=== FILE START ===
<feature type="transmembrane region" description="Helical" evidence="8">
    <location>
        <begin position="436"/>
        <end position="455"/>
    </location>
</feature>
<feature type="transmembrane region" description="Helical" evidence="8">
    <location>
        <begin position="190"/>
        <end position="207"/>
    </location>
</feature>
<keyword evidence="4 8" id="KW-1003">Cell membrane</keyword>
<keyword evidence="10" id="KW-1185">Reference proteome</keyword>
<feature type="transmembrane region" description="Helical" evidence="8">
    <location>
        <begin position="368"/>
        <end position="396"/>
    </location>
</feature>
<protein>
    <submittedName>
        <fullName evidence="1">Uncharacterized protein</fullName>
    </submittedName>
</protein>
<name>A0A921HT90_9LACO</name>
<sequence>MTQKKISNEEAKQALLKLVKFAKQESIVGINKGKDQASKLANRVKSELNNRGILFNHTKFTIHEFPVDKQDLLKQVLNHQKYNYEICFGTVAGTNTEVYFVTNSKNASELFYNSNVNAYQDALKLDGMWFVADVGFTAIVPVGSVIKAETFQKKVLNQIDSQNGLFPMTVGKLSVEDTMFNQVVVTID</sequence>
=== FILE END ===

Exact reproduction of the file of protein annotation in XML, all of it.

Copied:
<feature type="transmembrane region" description="Helical" evidence="8">
    <location>
        <begin position="436"/>
        <end position="455"/>
    </location>
</feature>
<feature type="transmembrane region" description="Helical" evidence="8">
    <location>
        <begin position="190"/>
        <end position="207"/>
    </location>
</feature>
<keyword evidence="4 8" id="KW-1003">Cell membrane</keyword>
<keyword evidence="10" id="KW-1185">Reference proteome</keyword>
<feature type="transmembrane region" description="Helical" evidence="8">
    <location>
        <begin position="368"/>
        <end position="396"/>
    </location>
</feature>
<protein>
    <submittedName>
        <fullName evidence="1">Uncharacterized protein</fullName>
    </submittedName>
</protein>
<name>A0A921HT90_9LACO</name>
<sequence>MTQKKISNEEAKQALLKLVKFAKQESIVGINKGKDQASKLANRVKSELNNRGILFNHTKFTIHEFPVDKQDLLKQVLNHQKYNYEICFGTVAGTNTEVYFVTNSKNASELFYNSNVNAYQDALKLDGMWFVADVGFTAIVPVGSVIKAETFQKKVLNQIDSQNGLFPMTVGKLSVEDTMFNQVVVTID</sequence>